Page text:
For Chief Sisk, the Tribe’s incubator is an important manifestation of the Winnemem Wintu understanding of salmon as ancient and wise entities who carry knowledge, memory, and ecological responsibilities. Sisk said the salmon “know what to do” to restore their runs and enhance the watershed’s ecosystem if they’re protected from habitat degradation and liberated from scientific manipulation.

In recent years, the state has heavily invested in what are called nature-based solutions to climate change, and some fish biologists working on the project say the Tribe’s salmon knowledge dovetails perfectly with this new approach.

“I like working in this space where Chief Sisk has such clarity about recovering these animals by listening to what the fish tell us they need and understanding the river is the best home,” said Rachel Johnson, a federal fish biologist. “If we can’t put them in the river, making the artificial space more like the river will prepare them to be stronger.”

While the Nur Nature-Based incubator represents a successful implementation of their traditional knowledge, Sisk is adamant that the Tribe needs to regain land on their river to restore their role as the original McCloud River salmon stewards. After nearly 80 years of Shasta Dam-induced dispossession, the co-management agreement has made the Tribe’s dreams of a Winnemem Wintu-led McCloud fishery seem tantalizingly closer. The Tribe is seriously investigating how to regain land on the McCloud, focusing on the Bollibokka Club, owned by the Westlands Water District, and the US Forest Service land where the salmon reintroduction project is taking place. Currently known as Ah Di Nah campground, the Forest Service land is the site of the Winnemem Wintu’s ancestral village Way El Porhamas, a place where the Tribe’s ancestors carried migrating salmon in baskets over impassable barriers, Sisk said.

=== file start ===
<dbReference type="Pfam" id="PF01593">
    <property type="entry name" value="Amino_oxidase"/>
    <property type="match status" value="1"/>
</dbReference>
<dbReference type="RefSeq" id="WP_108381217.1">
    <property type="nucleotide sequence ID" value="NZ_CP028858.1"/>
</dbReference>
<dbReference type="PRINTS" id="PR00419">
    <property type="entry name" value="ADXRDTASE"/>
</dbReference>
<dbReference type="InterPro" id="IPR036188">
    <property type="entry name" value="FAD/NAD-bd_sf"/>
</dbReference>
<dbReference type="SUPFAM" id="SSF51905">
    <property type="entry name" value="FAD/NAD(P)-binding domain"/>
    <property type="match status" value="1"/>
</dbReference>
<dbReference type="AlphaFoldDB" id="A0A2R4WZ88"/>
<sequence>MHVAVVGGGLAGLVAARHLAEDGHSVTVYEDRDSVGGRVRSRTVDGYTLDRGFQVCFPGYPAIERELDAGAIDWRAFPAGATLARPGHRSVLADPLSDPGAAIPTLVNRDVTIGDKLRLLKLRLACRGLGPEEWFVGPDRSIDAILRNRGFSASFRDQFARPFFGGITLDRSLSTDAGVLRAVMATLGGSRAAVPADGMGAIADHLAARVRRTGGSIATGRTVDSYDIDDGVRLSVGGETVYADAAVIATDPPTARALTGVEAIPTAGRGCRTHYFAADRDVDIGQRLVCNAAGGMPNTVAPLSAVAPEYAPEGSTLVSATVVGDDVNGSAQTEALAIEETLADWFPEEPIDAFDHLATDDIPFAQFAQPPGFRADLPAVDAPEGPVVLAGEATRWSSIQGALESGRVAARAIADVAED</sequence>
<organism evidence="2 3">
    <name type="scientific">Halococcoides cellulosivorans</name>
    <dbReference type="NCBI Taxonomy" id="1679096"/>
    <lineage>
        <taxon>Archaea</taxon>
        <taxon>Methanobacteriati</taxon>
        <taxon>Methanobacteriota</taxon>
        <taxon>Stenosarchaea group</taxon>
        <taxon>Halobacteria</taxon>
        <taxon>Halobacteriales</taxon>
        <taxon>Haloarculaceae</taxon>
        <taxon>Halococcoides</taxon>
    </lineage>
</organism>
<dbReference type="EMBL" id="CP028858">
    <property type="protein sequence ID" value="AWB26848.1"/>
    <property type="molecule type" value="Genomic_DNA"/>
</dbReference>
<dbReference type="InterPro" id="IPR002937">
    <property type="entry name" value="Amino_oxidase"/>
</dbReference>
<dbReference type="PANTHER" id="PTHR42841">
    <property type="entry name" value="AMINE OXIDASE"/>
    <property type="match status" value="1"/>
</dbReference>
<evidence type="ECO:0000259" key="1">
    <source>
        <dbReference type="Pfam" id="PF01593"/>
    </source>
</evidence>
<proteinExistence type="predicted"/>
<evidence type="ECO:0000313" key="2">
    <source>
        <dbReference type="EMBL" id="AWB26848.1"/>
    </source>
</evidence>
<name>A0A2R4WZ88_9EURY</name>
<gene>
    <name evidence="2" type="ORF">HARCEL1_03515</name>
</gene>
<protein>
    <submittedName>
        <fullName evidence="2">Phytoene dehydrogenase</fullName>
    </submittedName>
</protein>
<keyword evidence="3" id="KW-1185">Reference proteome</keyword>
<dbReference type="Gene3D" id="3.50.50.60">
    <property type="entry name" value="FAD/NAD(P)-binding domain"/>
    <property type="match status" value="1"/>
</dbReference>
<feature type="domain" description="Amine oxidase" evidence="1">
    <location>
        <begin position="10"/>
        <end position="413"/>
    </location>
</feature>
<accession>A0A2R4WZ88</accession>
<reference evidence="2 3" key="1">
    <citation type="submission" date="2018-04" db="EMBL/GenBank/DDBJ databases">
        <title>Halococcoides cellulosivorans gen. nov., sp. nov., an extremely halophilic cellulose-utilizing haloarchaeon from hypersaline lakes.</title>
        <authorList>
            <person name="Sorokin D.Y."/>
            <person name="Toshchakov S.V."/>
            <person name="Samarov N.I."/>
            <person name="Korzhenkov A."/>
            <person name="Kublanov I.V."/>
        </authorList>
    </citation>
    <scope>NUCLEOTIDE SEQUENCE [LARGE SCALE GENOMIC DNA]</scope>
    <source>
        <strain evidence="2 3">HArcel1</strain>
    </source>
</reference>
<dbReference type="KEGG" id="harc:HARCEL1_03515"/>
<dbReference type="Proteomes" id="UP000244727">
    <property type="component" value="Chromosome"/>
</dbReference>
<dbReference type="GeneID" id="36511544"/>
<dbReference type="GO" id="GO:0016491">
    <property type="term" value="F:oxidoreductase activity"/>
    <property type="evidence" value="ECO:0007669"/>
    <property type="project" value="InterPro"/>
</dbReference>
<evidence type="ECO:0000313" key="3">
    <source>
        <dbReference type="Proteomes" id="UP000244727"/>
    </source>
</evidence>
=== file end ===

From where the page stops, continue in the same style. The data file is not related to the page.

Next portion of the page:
“You can’t separate the Indigenous knowledge from the land and the river. Our knowledge goes back to creation. Our language, our sacred places, our dances, our history and our relationships are all tied together with the McCloud salmon,” Sisk said.

The Tribe is also advocating for the construction of a swimway around Shasta Dam using augmented natural creeks to allow the salmon to migrate to and from the ocean. The alternative is to trap and truck them around the dam, which has had mixed results on other rivers and deprives the salmon of an important developmental experience, Sisk said.

And they are advocating for the reintroduction of Chinook salmon from New Zealand, where salmon runs were originally established by shipments of salmon eggs from a federal hatchery on the McCloud River. Because those salmon have been migrating in the mountainous, braided rivers in New Zealand with minimal interventions from hatcheries, the Tribe argues they have retained more of the wild and resilient character of their McCloud River ancestors.

“There is strength in the wild salmon,” Sisk said. “Like us, Indigenous people, they have the knowledge of the way it should be.”